We’re living in an era of extraordinary technological change. From smartphones to drones, the evidence is in our pockets, in the sky, at the office, and in the streets. The pace of technological evolution, though, can be even harder to keep up with than the Kardashians.

When asked to think about cutting-edge tech, I’ll be the first to admit that vending machines aren’t the first innovation to come to mind. However, the technology behind today’s most advanced vending machines is some of the most disruptive in the book.

Like today’s smartphones, which barely resemble the clunky, tethered machines of yesteryear, vending machines have undergone massive upgrades since dispensing holy water in the first century and their official debut in the 1880s. Trends like robotics, machine learning, self-service, and cashless pay are inspiring some truly amazing innovations and otherwise transforming the face of retail.

Modern vending machines let users make custom requests and get quality products on-demand, whether it’s frozen yogurt, skin care products, soda, or even weed, legality permitting.

But what I really want to talk about is the intelligence aspect of the vending revolution, because that’s the aspect most relevant to industries of all kinds. If robotics is the force driving vending machines forward, artificial intelligence is the next frontier — and we’re right on track.

Intelligent vending machines

What is an intelligent vending machine? As with anything, there are levels of intelligence both basic and advanced. If a machine knows how to give you the right change, that’s pretty basic, but it’s intelligence nonetheless.

Today’s vending machines are far smarter than their ancestors, and those with smart software and hardware prove it. For new-age machines, intelligence means interacting with your smartphone and logging your preferences or carrying out unique orders tailored to your needs. These machines incorporate machine learning and algorithms to better serve their users. Some can even make recommendations based on your preferences, just like Netflix does with movies.

Vending machine technology is advancing across the world, and innovation in this field is everywhere if you know where to look. With machine learning keeping pace with robotics, already-impressive machinery is setting the bar high.

Coca Cola’s smart digital vending machine, for instance, is sure to make waves when it’s launched in New Zealand and the U.S. Using AI software, this intelligent machine will feature a chatbot tool for users and will connect to the cloud so purchases can be made remotely for convenient pickup.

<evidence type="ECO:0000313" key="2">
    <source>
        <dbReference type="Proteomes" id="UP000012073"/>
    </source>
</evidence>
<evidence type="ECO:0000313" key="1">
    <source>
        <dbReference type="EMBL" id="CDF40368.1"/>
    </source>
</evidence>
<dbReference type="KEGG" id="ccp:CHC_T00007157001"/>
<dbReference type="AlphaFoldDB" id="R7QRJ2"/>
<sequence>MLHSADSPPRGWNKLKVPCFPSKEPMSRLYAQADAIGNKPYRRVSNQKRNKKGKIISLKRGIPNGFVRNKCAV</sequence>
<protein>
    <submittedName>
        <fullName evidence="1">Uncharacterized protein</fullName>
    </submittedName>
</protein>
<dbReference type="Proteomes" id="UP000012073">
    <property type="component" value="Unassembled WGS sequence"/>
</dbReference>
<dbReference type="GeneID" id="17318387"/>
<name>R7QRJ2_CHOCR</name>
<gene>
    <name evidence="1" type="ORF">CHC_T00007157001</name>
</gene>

Then there’s the smart vending machine VICKI, short for Viatouch Intelishelf Cognitive Kinetic Interactions. This machine goes a step further by allowing users to log in through social media, fingerprints, or iris scans. It can provide information about products and display ads and make recommendations based on a person’s purchasing history,

As it turns out, tech giant Intel is on top of this trend, too. Intel’s machines offer “high-definition displays running rich graphics, the ability to interact with the customer’s smartphone, and more.” They promise an engaging shopping experience that uses touch-screen controls, video, audio, scent, gesture-based interaction, and cashless payment.

Smart vending on the rise

Even if you haven’t (yet) seen a smart vending machine, you will — and soon. According to a March 2017 report from U.S.-based Grand View Research, the market is expected to reach $11.84 billion by 2025. With growing intelligence, vending machines can provide brick-and-mortar quality goods while taking up far less space, making them both convenient and profitable.

According to Berg Insight, the world’s leading M2M/IoT market research provider, the number of intelligent vending machines will reach 3.6 million by 2020.

America represents the largest market for this technology worldwide, but we can look to Tokyo for what’s left to accomplish. Japan already has about one vending machine per 23 people, and these machines sell everything from fish soup to puppies.

Of course, not everyone is pleased by this trend. As with any form of automation, job loss is a concern. Some people have privacy concerns. To top it off, the technology is not always being applied well: Bodega, for instance, needlessly attempted to appropriate the classic New York corner store with a glorified vending machine. It may not have seemed like a bad idea, but while vending machine offer convenience, some things just can’t be replicated, and it’s safe to say bodegas are on that list.

Overall, the case for intelligent vending machines is still a good one, and there’s ample evidence to support this assertion. In a rapidly urbanizing world, they are a valuable way to sell products of all types in high-traffic communities. Machines known for high-calorie snacks can now even be programmed to serve healthier options, a boon to societies plagued with health issues.

They can also reduce waste and cost by using analytics and AI engines to help achieve the optimum mix of product, space, and price.

To those who are still unsure, I say let the chips fall where they may (get it?). Some shoppers may love the evolving vending experience more than others, but there’s no denying that the tech isn’t just as cool as a drone or a phone, it’s a trend with staying power.

Nick Yates is the chairman of GenerationNext Brands, the parent company to the revolutionary robotic vending concept Reis & Irvy’s